What these and other initiatives suggest is that many younger scholars in particular are looking for different ways of communicating their research. As a first step on this path, I suggest that rather than deride the label “popular sociology,” we should proudly embrace it.

The Unhappy Divorce of Journalism and the Social Sciences

Just about the worst thing you can say about a piece of sociological writing is that it’s “journalistic.” The term is often used as a criticism, interchangeable at times with “descriptive”, “thin,” or just plain superficial.

There’s good reason many us have little confidence in journalism: the closer a story comes to our own experience, the easier it is to see its flaws. Take, for example, the article about the proliferation of “hooking up” on college campuses that appeared in The New York Times a few years ago.

Image from NYT "Sex on Campus"

(Source: New York Times, “Sex on Campus”)

The story claimed that hooking up—sex outside of relationships—is commonplace on college campuses, and is being pursued as actively by women as men. On the basis of interviews with a small number of women at elite schools like the University of Pennsylvania, the article claimed that busy women students didn’t have time for full-blown relationships, so they opted for more superficial sexual liaisons.

It was quickly denounced by sociologists, who charged that the reporter based on claims on flimsy evidence. It was even more roundly criticized on the Internet by college students who felt that the article’s generalizations were unfair or inaccurate. Many of their classmates were indeed pursuing long-term relationships, some argued. A veritable cottage industry of commentary cropped up alongside the article, showing the press’ power to incite and engage. (See, for example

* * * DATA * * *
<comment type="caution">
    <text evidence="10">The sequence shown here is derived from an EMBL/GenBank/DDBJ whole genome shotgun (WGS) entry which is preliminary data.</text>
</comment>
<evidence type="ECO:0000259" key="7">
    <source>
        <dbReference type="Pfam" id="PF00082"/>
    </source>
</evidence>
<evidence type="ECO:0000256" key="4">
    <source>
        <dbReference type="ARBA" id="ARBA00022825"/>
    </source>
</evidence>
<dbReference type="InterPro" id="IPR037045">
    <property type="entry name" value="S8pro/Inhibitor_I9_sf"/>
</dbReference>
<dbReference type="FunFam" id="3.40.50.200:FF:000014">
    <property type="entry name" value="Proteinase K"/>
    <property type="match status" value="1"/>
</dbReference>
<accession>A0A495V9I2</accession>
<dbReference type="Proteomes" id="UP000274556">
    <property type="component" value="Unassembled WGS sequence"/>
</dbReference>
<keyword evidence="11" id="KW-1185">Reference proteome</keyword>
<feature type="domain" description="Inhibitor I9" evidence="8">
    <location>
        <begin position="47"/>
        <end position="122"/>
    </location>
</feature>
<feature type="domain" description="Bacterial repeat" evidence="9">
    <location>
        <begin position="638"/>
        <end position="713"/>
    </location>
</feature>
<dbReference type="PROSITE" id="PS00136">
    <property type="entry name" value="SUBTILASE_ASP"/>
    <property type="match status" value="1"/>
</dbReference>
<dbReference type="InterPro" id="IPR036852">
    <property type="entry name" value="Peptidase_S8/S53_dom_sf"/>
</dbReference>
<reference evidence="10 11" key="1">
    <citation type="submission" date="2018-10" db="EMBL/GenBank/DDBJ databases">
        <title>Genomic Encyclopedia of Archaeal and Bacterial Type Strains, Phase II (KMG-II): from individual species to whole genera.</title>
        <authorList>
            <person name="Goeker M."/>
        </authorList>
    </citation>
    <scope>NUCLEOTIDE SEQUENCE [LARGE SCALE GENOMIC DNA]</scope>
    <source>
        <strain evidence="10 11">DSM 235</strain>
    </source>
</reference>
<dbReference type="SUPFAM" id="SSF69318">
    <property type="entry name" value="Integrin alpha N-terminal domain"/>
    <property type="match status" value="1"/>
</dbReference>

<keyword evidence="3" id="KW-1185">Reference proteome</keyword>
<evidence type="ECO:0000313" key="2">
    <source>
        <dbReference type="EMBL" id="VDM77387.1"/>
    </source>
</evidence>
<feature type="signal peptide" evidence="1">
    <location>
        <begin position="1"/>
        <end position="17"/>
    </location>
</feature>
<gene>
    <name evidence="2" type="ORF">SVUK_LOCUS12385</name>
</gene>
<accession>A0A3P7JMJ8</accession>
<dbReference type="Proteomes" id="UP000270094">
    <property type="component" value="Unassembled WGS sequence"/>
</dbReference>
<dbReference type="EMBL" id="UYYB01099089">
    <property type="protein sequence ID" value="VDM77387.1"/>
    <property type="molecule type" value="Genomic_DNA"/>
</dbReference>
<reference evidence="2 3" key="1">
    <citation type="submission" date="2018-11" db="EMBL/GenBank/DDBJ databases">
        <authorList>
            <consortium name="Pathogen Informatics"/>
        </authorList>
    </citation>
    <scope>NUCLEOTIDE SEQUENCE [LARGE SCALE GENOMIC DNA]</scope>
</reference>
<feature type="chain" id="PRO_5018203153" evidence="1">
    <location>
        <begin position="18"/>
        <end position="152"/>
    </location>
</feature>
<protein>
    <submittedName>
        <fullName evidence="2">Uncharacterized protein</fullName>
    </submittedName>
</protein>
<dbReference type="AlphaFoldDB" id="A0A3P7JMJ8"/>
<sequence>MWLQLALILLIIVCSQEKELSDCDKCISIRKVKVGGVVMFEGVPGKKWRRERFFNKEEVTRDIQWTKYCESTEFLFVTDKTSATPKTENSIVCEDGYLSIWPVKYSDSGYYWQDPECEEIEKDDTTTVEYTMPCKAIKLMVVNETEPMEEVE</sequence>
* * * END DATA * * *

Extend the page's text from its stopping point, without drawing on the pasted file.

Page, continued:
Journalism Dictionary Image

(Image Source)

“Don’t let the facts get in the way of a good story,” journalists frequently joke. And in fact, for journalists, who must hook the reader in and keep their attention in order to hold onto their jobs, storytelling is an end in itself. Since their audiences are reading for the sheer pleasure of good writing, they write, at least partly, to entertain, and to encourage readers to keep reading.

This is how George Saunders, the award-winning author of nonfiction and short stories, puts it:

“I’m essentially trying to impersonate a first-time reader who has to pick up the story and at every point has to decide whether to continue reading.” If an “intelligent person picks it up, they’ll keep going. It’s an intimate thing between equals. I’m not above you talking down. We’re on the same level. You’re just as smart, just as worldly, just as curious as I am.”

Academic books, in contrast, tend to be written for a finite group of other experts, conveying an argument which is typically based on  an extended research project. Writing a first book, which often emerges out of a dissertation, you may envision your audiences as particular professors on a tenure committee. Later on, you’re probably addressing experts in your field. While the writing should be persuasive, academics don’t particularly care if they’re holding the reader’s attention or not; they assume that what they say is inherently interesting, and that their potential readers are sufficiently intrigued by the topic to read on —even if the writing is less than scintillating.